Please note that this pertains to South African Occupational Health & Safety regulations and best practice requirements.
There seems to be quite a few questions on when a First Aid Box is required in the workplace and what is even more confusing is what exactly is supposed to be in the box. So I did a little research and this is what I found.
Please take note that these are the basic requirements and logic must prevail. If you are not sure – go to the OHSA (Occupational Health & Safety Act) or contact the Department of Labour.
When is a First Aid Box Required
The Act states that “First Aid Facilities must be provided where more than 5 (five) employees are employed at a workplace.”
Now let’s be sensible about this, if you are working in an office where the extent of your machinery is limited to a stapler and a punch, the above refers specifically to you. If you work in a workshop where you are surrounded by machines, all of which could do you grievous bodily harm, logic must surely tell you that irrespective of whether you have 1 (one) employee or 100 (one hundred), you need a First Aid Box.
The Act further states “The employer must provide a First Aid Box or Boxes at or near the workplace, available and accessible for the treatment of injured persons at the workplace.”
So, that means, you guys who have teams of workers out in the field or on site somewhere – the site boss or supervisor or whoever is in charge should have a First Aid Box in the car/vehicle or if there is a lock up facility on site, it could be kept there.
Then the Act says “An employer shall take all reasonable steps that are necessary under the circumstances, to ensure that persons at work receive steps that are necessary in case of injury or emergency.”
The emphasis is on “Reasonable steps” – and this includes but is not limited to the training of employees in first aid skills by a recognised training institution. This training might very well be specific to the job or business that you are in. For example training the staff at a nursery school would be similar but very different to training staff at a workshop. The nursery school would need to include training on treatment for children and infants as well as training on treatment for adults.
The bottom line is though, that your staff are entitled to receive first aid treatment promptly and without unnecessary delay.
What should be in the First Aid Box
The quantities of items that should be in the First Aid Box, would depend upon the number of staff and also the activities performed at the workplace. I would suggest that in order to ascertain your exact requirements, you need to go to the OHSA and do some more research.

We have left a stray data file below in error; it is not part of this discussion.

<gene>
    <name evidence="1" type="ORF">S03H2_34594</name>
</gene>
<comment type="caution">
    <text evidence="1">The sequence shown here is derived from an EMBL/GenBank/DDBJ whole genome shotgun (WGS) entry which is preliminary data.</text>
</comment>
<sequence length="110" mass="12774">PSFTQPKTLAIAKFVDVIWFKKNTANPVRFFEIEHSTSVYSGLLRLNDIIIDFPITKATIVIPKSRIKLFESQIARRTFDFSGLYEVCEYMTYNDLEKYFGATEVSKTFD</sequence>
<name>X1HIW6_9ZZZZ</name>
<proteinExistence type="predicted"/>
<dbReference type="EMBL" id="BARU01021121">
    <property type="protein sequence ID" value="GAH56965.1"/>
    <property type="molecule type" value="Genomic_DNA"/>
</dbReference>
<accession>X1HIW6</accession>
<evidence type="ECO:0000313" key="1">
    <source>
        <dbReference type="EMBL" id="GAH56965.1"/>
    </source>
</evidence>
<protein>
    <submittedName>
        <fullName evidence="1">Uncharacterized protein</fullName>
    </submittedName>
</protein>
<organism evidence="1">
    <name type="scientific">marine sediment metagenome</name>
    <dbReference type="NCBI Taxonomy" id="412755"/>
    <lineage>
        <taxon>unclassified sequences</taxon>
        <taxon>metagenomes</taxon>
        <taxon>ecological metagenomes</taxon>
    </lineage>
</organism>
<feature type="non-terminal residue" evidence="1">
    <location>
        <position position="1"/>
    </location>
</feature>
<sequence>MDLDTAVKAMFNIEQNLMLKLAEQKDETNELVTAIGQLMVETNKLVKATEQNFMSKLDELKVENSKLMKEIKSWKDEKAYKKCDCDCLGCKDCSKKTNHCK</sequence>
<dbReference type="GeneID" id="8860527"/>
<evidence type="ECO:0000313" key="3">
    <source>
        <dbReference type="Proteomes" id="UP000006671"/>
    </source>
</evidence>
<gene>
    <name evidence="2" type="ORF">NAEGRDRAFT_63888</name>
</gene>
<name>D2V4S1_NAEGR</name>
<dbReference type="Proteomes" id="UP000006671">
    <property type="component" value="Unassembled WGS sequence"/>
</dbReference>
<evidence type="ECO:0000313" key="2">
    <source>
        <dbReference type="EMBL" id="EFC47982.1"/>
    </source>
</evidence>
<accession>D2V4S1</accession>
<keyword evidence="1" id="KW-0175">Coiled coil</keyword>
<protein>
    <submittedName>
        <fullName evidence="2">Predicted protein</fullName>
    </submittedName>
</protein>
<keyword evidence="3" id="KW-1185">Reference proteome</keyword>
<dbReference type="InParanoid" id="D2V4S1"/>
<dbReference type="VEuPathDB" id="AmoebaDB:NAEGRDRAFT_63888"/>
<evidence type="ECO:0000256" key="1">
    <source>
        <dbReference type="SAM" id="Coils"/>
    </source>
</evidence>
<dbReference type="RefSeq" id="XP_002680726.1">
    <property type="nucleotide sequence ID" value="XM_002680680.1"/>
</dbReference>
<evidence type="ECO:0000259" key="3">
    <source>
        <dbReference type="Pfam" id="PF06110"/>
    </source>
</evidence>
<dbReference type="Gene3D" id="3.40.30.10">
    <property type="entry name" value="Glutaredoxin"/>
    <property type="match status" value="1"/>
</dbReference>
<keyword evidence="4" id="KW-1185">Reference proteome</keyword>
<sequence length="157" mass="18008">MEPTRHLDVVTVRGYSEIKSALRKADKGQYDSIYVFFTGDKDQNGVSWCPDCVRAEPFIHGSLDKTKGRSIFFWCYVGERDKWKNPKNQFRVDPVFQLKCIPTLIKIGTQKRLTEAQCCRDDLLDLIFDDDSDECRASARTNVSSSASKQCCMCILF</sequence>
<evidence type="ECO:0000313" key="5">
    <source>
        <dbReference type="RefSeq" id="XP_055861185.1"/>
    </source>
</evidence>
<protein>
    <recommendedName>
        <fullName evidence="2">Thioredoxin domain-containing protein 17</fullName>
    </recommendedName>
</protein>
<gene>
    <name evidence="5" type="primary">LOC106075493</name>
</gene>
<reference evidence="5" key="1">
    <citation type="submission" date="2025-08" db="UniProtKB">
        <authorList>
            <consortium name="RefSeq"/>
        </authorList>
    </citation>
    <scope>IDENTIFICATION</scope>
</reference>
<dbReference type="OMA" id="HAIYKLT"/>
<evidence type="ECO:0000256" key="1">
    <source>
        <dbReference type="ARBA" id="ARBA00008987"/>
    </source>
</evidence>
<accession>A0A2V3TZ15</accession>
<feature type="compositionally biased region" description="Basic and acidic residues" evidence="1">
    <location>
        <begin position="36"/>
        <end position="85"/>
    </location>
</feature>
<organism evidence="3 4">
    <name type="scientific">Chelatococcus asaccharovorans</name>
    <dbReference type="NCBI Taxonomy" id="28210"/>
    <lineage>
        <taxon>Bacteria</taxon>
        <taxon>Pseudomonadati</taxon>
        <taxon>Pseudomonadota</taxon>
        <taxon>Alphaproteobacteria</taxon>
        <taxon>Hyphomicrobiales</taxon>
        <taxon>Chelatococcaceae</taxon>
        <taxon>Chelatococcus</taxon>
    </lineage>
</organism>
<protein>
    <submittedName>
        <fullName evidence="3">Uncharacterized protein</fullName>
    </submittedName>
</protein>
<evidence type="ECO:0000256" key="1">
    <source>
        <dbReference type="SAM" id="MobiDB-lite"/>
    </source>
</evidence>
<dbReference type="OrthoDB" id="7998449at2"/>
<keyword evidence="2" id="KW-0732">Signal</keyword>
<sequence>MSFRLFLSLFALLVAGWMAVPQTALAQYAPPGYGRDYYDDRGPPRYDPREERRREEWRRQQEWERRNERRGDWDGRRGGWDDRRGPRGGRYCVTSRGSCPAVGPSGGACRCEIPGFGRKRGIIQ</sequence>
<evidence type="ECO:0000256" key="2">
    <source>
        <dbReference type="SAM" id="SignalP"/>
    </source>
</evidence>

The basic requirements are (but not limited to):
1. Wound cleaner
2. Swabs (for cleaning wounds)
3. Cotton Wool (for padding)
4. Sterile gauze
5. A pair of forceps (tweezers for splinters)
6. A pair of scissors
7. A set of safety pins
8. Triangular bandages
9. Roller bandages (small)
10. Roller bandages (large)
11. A roll of elastic adhesive
12. A roll (box) non allergenic adhesive
13. Packets of adhesive dressing strips (it’s a good idea to get a quantity of assorted sizes)
14. First aid dressing (small)
15. First aid dressing (large)
16. Two straight splints
17. Large & medium disposable latex gloves (it’s a good idea to have more than two of each)
18. CPR mouth pieces or similar devices (again it’s a good idea to have more than two available.)
Here’s the thing though – don’t be putting headache tablets and cough mixtures and the like into your box – that’s considered illegal and if you are caught with anything other than what is listed above, you could be in for a hefty fine. Think about the consequences of giving a tablet to someone who turns out to be allergic and that someone has a stroke or dies as a direct result of something you have given them – how are you going to feel about that, never mind the legal implications!
The articles from your box, that have been used must be replaced as soon as possible and as the employer it is your responsibility to ensure that your box(es) always carry the minimum requirements and that items that have gone past their expiry or ‘use by’ date are discarded or destroyed and replaced as soon as possible.
It is also a good idea to have a register of sorts to record every time an incident resulted in the use of the First Aid Box. This would also be good in case of insurance or legal claims and the like.
The name(s) of the staff who have been trained to provide treatment should also be kept in or near the First Aid Box for ease of reference.
Remember though, if you are in any doubt with regards to the requirements – contact the Department of Labour or if you are in any doubt regarding the correct treatment to use – call for professional help!
Prevention is always better than cure though – so be safe at all times.